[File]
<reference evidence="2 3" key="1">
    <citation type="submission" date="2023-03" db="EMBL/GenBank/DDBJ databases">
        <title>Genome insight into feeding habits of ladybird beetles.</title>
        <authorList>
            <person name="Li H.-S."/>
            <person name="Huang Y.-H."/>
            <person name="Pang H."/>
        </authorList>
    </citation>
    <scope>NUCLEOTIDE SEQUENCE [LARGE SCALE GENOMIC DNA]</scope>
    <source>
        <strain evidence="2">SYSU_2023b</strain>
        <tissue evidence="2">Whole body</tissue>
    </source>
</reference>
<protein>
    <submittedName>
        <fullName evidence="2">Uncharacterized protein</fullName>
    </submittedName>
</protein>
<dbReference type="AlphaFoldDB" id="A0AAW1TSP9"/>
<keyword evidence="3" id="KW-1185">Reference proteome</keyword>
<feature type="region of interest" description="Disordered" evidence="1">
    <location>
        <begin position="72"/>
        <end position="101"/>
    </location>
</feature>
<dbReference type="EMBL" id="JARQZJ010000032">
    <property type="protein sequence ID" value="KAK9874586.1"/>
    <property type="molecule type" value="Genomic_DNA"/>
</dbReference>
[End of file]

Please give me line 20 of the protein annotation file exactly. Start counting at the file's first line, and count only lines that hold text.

</protein>